The South Aegean Islands consist of the Cyclades and Dodecanese Islands, in totality about 400 islands. Most are rocky and not very fertile, and are either volcanic or the tops of underwater mountains. Aside from tourism, the main industries are sheep herding and wine.
The many ancient sites include Greek amphitheatres and places of worship, Byzantine churches, and medieval castles, especially in the Dodecanese.
Rhodes, the largest island in the Dodecanese, has at its northern tip the large town of Rhodes. The old town is a medieval walled city, and has the splendid Palace of the Grand Master of the Knights of St John.
The city is surrounded by small villages and the beaches of Archangelos, Afantou, Embona, Faliraki, Kremasti, Koskinou, Haraki, Lindos, Paradisi, Pefkos, and Trianta. Tourism is the island's primary source of income.
The historic sites of Kos date from the Hellenistic, Roman, Byzantine, and Venetian periods, and its beaches are quite crowded.
Patmos is a quiet island with great beaches. The main town of Skala caters largely to people who arrive on cruise ships.
The remaining nine Dodecanese Islands are Astipalea, Kalimnos, Karpathos, Kasos, Leros, Nisyros, Symi, Tilos and Kastelorizo.
The scenic Cyclades with their wonderful beaches are now a major tourist attraction and get very crowded during peak season. July and August are very hot, though the heat is tempered by the constant wind. The Cyclades are most pleasant from May to June, though most visitors come in July and August.
Mykonos has long been known as a gay meeting place. There are good beaches, but the main attraction is the social scene. For cultural variety, there are trips to the nearby uninhabited ancient island of Delos, and the extensive ruins there.
Naxos is big, green and has arguably the best beaches in Greece. One of the largest and loveliest beaches here is Plaka Strand. Other nice beaches are Agios Prokopios, Agia Anna, Mikri Vigla, and Kastraki. The fishing village of Apollon has good seafood restaurants and a giant unfinished statue of the god Apollo, which has been lying in the ancient marble quarries since 600bc.
Paros, which is always full of foreigners, is the Grand Central Station of the Aegean ferry system, and many boats stop here. The tiny idyllic fishing village of Naousa gets very crowded in August. The beaches of Paros, though crowded, are good and are popular with windsurfers.
Santorini is a visually spectacular island, on a giant volcanic crater. It is perhaps Greece’s most popular island. The town of Thira is touristy, while Ola is quieter. There are good beaches at Perissa and Kamari.
Sifnos is a peaceful island and very attractive. There are good beaches all around the island; the port of Kamares, for instance, is a nice combination of a good beach with a long sheltered bay, restaurants and bars. Ios is a noisy island with an emphasis on youth.
Other islands in the Cyclades are Amorgos, Andros, Folegandros, Kea, Koufinosi, Kythnos, Milos, Serifos, Sikinos, and Tinos.
The Cyclades has some of the most beautiful villages in Greece. Its traditional architecture is its islands’ most prominent feature: white-washed cubic houses with stone walls, wooden doors and blue-painted shutters.
This is particularly prominent in Santorini. The island used to be even more colourful, but in 1974 a law was passed thatall the houses had to be painted white for political reasons. Santorini has since exhibited the blue-and-white combination the Cycladic Islands are famous for, but now light colours are also allowed.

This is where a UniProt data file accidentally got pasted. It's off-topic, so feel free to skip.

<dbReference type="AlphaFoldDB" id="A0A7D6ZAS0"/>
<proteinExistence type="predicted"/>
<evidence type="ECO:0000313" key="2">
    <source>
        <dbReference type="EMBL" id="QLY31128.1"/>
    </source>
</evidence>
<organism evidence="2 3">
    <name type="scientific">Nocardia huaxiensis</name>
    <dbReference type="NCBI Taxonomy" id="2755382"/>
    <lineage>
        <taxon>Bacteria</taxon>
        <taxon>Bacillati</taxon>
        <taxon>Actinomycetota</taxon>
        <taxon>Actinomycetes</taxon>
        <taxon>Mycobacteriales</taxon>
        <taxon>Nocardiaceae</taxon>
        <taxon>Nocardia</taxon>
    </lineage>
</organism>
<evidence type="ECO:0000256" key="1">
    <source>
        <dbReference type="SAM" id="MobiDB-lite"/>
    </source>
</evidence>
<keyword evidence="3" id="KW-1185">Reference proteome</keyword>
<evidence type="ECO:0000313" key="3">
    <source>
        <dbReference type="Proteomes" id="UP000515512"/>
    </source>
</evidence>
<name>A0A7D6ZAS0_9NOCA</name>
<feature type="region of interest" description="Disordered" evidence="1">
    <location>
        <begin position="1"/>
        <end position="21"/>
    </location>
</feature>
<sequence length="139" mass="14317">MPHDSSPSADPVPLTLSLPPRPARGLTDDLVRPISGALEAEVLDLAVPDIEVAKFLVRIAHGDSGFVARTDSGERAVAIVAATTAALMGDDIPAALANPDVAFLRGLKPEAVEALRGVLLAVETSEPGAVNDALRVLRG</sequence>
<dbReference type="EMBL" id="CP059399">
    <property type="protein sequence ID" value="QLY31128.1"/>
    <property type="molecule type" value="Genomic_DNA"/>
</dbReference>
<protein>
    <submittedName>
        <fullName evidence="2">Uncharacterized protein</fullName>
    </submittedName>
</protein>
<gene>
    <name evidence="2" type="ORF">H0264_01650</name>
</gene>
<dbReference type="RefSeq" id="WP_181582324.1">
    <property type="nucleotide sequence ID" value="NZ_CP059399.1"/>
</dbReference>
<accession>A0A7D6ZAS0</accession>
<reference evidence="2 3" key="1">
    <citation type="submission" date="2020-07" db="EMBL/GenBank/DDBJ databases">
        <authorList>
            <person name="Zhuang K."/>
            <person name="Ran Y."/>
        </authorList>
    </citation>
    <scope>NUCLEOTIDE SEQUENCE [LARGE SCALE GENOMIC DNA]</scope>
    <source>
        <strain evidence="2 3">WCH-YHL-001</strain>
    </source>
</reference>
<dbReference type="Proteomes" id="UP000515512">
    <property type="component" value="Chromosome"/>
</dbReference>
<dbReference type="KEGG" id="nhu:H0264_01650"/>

Naxos is different from the other islands as it has Venetian buildings and towers alongside the traditional architecture. Naxos is ideal for windsurfing as it receives strong winds.
Ermoupolis, the islands’ commercial and cultural capital, is located in Syros. Its prosperity is attributed to the god of trade, Hermes, to whom it is named after.
Ermoupolis features magnificent neoclassical architecture in its old mansions, churches, statues, monuments, and marbled streets. The city’s design is a successful collaboration by various Greek, Italian, and German architects. Its town hall and cultural centre are two outstanding buildings, the latter hosting theatrical performances, concerts, and cultural exhibits.
Mykonos, well-known for its gay scene, is a very cosmopolitan island, and one of the most famous islands in the Cyclades, along with Santorini. Its beautiful sandy beaches and resorts in the south are the most popular and extremely crowded.
Mykonos has two main towns, Chora Mykonos and Ano Mera.
Chora Mykonos looks typically Cycladic, with chic shops, posh restaurants, and fine jewellery stores ranged along narrow, labyrinthine streets and alleys. There are also many bars and night clubs in the capital. Famous sites are the windmills, the national monument Paragia Paraportani church complex, and the old Venetian castle.
Chora Mykonos also features bright and colourful two-storey Venetian homes with porches and wooden verandas at the waterfront.
Ano Mera, the quieter village, features luxurious hotels and apartment and room rentals. Panagia Tourliani monastery with a courtyard and marble fountain is an interesting site.
The Dodecanese Islands
The Dodecanese is blessed with white sand beaches, the loveliest of which are in Karpathos, the island’s second largest settlement. It also features medieval castles and Byzantine churches amidst its charming villages with Venetian houses.
Patmos, the site of monastery of St. John, is primarily a pilgrimage site for both Catholics and Orthodox, though it is slowly opening its doors to tourism.
The sunny island of Rhodes has lovely gravel beaches that attract tourists all year round. Rhodes also has a small agricultural region which produces citruses and wines.
The medieval fortified city of Rhodes, once a stronghold of the Knights of St. John, is beautifully preserved. Many of its old mosques and Gothic buildings still stand.